Bell res­i­dents cel­e­brate ar­rests

As news spreads across the city, peo­ple flock to City Hall. Some say it’s the start of a new era.

Los Angeles Times - - Front Page - Paloma Esquivel, Ruben Vives and My-Thuan Tran paloma.esquivel@latimes.com ruben.vives@latimes.com my-thuan.tran@latimes.com

‘One by one they’re go­ing to fall un­til this city is clean again.’

En­rique Martinez,

fur­ni­ture store owner in Bell

The news spread quickly among neigh­bors, fam­ily mem­bers and or­ga­niz­ers in this work­ing-class city that for months has been thrust into the na­tional spot­light. Some phoned each other or chat­ted on the street, while oth­ers headed to City Hall to spread the news: eight for­mer and cur­rent Bell of­fi­cials had been ar­rested.

Among res­i­dents, many of whom rose up in an­gry protest amid rev­e­la­tions about a huge salary and loan scan­dal, there was a sense of cel­e­bra­tion and re­lief. Some saw the ar­rests as a piv­otal moment that would al­low the city to move for­ward, while oth­ers won­dered what would hap­pen next.

Even be­fore Los An­ge­les County Dist. Atty. Steve Coo­ley of­fi­cially an­nounced that he had filed charges al­leg­ing that the eight of­fi­cials mis­ap­pro­pri­ated $5.5 mil­lion in pub­lic funds, res­i­dents flocked to City Hall buzzing with news that ar­rests were un­der­way.

They were ebul­lient, shout­ing “si, se pudo!” (yes, we did!) amid cheers. One man used a bull­horn to broad­cast the Queen song “An­other One Bites the Dust.”

An­other held up a card­board sign with il­lus­tra­tions of City Coun­cil mem­bers look­ing like movie mob­sters in dark over­coats and fe­do­ras.

“Steal­ing us blind since day one!” it read.

Across the street at Pa­cific Fur­ni­ture, owner En­rique Martinez watched on one of his big screen TVs as the district at­tor­ney an­nounced the charges.

“The lid fi­nally blew off and they’re start­ing to fall,” Martinez said, smil­ing and point­ing at mug shots on the screen. “One by one they’re go­ing to fall un­til this city is clean again.”

On his desk sat a stack of blue fliers call­ing on busi­ness own­ers to or­ga­nize and fight cor­rup­tion in this city of 39,000. He planned to pass them out later in the day, he said.

Down the street, Jose Vazquez, owner of Savas Tires, said he saw the ar­rests as the start of a new era.

“We’re go­ing to make some­thing pos­i­tive of this,” he said. “Be­fore this no­body — not even peo­ple in other parts of the county — knew about Bell. Now ev­ery­one does…. So what do we do with that? It’s up to us to say, here we are, and we’re not leav­ing. We’re go­ing to stay here and lift up our city.”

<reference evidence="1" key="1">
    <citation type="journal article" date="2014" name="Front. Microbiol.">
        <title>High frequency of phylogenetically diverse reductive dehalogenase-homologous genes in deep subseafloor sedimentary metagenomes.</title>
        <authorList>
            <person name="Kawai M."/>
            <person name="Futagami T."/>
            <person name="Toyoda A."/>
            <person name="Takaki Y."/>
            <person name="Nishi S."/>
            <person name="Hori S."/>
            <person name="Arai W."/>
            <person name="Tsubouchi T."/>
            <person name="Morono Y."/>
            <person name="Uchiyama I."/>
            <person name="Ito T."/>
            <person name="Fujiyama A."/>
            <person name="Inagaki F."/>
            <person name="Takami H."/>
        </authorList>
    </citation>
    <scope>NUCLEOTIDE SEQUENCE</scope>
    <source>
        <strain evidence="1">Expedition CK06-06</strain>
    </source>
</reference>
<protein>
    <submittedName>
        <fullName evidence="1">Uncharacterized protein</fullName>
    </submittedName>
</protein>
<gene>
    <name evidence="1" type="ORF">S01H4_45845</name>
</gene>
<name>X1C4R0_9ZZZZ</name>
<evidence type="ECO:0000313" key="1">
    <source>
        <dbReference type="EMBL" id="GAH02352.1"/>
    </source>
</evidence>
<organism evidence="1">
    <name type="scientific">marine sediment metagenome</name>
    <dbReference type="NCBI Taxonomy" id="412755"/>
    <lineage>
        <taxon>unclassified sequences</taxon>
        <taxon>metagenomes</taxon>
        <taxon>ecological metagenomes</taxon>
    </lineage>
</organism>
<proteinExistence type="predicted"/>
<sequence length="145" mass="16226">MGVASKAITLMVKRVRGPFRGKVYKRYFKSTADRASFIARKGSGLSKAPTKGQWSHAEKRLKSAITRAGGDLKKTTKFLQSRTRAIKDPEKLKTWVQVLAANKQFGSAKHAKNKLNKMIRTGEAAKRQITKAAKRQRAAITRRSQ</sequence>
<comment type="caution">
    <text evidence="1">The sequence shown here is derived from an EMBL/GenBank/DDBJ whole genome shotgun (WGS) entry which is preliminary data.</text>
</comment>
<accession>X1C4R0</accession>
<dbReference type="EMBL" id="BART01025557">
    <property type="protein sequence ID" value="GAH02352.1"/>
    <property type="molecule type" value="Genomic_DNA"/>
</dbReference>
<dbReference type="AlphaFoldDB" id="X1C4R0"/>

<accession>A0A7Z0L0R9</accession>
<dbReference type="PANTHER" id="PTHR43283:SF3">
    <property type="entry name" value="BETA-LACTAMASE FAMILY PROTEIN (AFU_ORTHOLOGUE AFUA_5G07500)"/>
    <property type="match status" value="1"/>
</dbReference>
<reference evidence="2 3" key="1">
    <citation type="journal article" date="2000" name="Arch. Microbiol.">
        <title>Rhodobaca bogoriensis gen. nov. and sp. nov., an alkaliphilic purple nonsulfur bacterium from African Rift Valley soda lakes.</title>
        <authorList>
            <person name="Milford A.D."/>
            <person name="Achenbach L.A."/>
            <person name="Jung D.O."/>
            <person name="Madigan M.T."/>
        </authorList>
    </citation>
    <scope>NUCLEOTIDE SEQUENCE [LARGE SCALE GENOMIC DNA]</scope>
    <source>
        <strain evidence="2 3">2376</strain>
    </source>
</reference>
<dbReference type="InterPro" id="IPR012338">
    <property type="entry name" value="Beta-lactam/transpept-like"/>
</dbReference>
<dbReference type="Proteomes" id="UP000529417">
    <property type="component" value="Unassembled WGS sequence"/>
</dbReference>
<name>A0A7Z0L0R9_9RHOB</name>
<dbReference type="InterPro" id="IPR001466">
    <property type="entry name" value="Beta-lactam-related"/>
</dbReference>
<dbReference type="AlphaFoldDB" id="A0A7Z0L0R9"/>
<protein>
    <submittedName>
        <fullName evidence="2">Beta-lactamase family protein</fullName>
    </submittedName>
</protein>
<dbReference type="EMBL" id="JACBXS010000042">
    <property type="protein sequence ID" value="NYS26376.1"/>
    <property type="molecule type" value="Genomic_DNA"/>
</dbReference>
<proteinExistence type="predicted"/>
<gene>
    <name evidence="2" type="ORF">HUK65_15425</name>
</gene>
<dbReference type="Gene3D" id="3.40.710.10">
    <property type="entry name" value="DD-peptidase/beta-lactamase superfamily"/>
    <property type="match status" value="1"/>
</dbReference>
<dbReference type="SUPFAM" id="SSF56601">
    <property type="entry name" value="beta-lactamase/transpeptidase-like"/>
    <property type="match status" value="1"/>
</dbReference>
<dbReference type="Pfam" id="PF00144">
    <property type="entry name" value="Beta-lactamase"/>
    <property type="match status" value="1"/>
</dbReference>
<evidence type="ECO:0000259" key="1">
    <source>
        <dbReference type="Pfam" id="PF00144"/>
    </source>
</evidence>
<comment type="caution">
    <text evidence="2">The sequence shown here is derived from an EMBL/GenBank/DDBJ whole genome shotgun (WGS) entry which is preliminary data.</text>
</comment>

But a few blocks from City Hall, Leti­cia Gon­za­lez, 22, a life­long res­i­dent, said she was not sure the ar­rests and all the scru­tiny of Bell’s of­fi­cials were war­ranted.

She said she would never move from the city and plans on rais­ing her young son there, where her par­ents also live.

“They were mak­ing a lot of money, but I don’t have an is­sue with it be­cause they were tak­ing care of us,” she said. “We have a clean city, good parks, no graf­fiti. It’s very safe…. I’m not say­ing the salaries and other things that were go­ing on were fair, be­cause they weren’t, but it’s not like they were get­ting paid a lot and not do­ing a good job.”

Dr. Mary Romo, an ob­ste­tri­cian and gy­ne­col­o­gist who prac­tices in Bell, had a dif­fer­ent view. Not only were the ar­rests mer­ited, she said, but more were prob­a­bly needed.

“This is a small step to jus­tice,” she said. “And the com­mu­nity can cel­e­brate this.

“But there are still other links in this in­ves­ti­ga­tion — the Po­lice Depart­ment, the tow­ing of ve­hi­cles, the way they were treat­ing busi­nesses,” she said. “There’s much more.”

When com­mu­nity ac­tivist Marcelino Ceja ar­rived at City Hall, res­i­dents cheered and gath­ered around.

“We will make this a bet­ter place!” said Ceja, a 17year res­i­dent. “I was wait­ing for this moment so I can cel­e­brate to­gether with all my res­i­dents.... To­gether we will get these guys out and will go ahead and be suc­cess­ful.”

“We did it!” shouted an­other.

Al Seib

CEL­E­BRA­TION: Jaime Luna, left, and Su­sanna Vil­lela cel­e­brate the ar­rests at a City Hall demon­stra­tion. They were among about two dozen peo­ple who took part in the im­promptu gath­er­ing. Par­tic­i­pants were shout­ing “ si, se pudo!” (yes, we did!) amid cheers.

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